Air quality forecast as of March 23, 2023
Bay Area Air Quality Index
The Air Quality Index, or AQI, is a conversion of daily air pollution concentrations into a number between zero and 500. To make it easier to understand the health impact of any given AQI, the numbers 0-500 are divided into six color-coded ranges, with zero being the best possible air quality and 500 being the worst.
|0-50 Good (G)||No health impacts are expected when air quality is in this range.|
|51-100 Moderate (M)||Unusually sensitive people should consider limiting prolonged outdoor exertion.|
|101-150 Unhealthy for Sensitive Groups (USG)||Active children and adults, and people with respiratory disease, such as asthma, should limit outdoor exertion.|
|151-200 Unhealthy (U)||Active children and adults, and people with respiratory disease, such as asthma, should avoid prolonged outdoor exertion. Everyone else, especially children, should limit prolonged outdoor exertion.|
|201-300 Very Unhealthy (VH)||Active children and adults, and people with respiratory disease, such as asthma, should avoid all outdoor exertion. Everyone else, especially children, should limit any outdoor exertion.|
|301-500 Hazardous (H)||Emergency conditions: everyone avoid outdoor physical activity.|
Spare the Air and Make a Difference
Spare the Air is a regional program sponsored by the Bay Area Air Quality Management District which lets you know whenever pollution levels threaten to reach concentrations harmful to your health.
When a Summer Spare the Air Alert is issued (between June and October), it means air quality is poor enough that people should commute by biking, ridesharing, or working from home to prevent further reductions in air quality.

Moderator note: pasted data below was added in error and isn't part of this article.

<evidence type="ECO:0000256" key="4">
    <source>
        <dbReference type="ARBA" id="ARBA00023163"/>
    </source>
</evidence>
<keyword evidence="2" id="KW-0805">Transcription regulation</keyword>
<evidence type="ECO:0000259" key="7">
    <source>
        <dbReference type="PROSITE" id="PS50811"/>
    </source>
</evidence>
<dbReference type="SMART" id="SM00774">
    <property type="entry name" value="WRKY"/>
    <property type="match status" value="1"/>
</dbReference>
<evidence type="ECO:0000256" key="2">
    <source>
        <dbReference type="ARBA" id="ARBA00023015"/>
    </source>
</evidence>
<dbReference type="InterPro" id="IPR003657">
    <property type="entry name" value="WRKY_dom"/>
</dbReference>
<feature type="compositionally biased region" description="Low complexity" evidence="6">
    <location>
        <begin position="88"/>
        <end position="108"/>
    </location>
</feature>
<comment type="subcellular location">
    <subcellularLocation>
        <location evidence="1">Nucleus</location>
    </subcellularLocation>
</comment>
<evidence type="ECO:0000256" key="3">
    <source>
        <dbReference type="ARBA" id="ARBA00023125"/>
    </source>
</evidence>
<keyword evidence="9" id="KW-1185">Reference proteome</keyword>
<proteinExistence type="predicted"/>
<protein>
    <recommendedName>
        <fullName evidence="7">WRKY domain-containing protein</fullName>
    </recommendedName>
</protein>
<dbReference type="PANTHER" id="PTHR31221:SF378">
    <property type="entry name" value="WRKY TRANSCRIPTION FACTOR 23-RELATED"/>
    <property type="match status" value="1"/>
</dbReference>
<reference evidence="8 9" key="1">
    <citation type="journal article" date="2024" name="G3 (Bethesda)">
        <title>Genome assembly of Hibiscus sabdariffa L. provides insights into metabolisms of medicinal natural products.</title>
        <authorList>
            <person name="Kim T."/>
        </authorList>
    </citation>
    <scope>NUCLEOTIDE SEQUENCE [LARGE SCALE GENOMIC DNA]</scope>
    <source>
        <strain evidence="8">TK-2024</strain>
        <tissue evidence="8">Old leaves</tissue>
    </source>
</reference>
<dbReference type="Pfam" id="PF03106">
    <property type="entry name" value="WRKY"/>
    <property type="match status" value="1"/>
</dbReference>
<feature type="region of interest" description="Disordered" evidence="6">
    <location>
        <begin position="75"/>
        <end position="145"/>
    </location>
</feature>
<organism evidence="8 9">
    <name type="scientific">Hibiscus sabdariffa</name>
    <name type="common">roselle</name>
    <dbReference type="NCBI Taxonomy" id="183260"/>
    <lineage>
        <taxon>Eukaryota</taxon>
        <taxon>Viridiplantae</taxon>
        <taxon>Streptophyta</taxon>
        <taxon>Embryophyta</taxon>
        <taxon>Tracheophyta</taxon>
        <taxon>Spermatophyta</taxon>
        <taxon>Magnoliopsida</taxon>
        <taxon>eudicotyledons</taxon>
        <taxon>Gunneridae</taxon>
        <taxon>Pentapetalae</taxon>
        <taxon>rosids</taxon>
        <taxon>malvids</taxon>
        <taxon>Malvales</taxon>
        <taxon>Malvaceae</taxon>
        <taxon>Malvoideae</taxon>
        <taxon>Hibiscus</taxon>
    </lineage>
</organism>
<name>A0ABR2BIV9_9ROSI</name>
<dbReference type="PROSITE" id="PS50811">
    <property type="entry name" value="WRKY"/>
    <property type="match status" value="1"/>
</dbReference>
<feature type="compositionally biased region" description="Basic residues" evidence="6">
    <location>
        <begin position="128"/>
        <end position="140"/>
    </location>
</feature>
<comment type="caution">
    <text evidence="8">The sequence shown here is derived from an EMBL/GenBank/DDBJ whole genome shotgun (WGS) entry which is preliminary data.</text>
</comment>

Get Air Quality Alerts by Text or Email
Planning to bike to work or walk to school? Check the latest air quality alerts and forecasts before you head out or sign up for Spare the Air Alert notifications, available by both text and email.
Incentives and Programs to Help You Spare the Air
One of the most straighforward ways to improve air quality is to eliminate unnecessary drive-alone trips. Combining two or more trips into one with multiple stops is one way to do this. Another way is to replace drive-alone trips with a more air-sparing mode of travel, like walking, biking, carpooling, taking transit, or vanpooling.
We know changing a habit can be difficult, especially when it comes to how you commute. We offer a number of programs and incentives to make starting a new transportation habit as painless as possible, including these: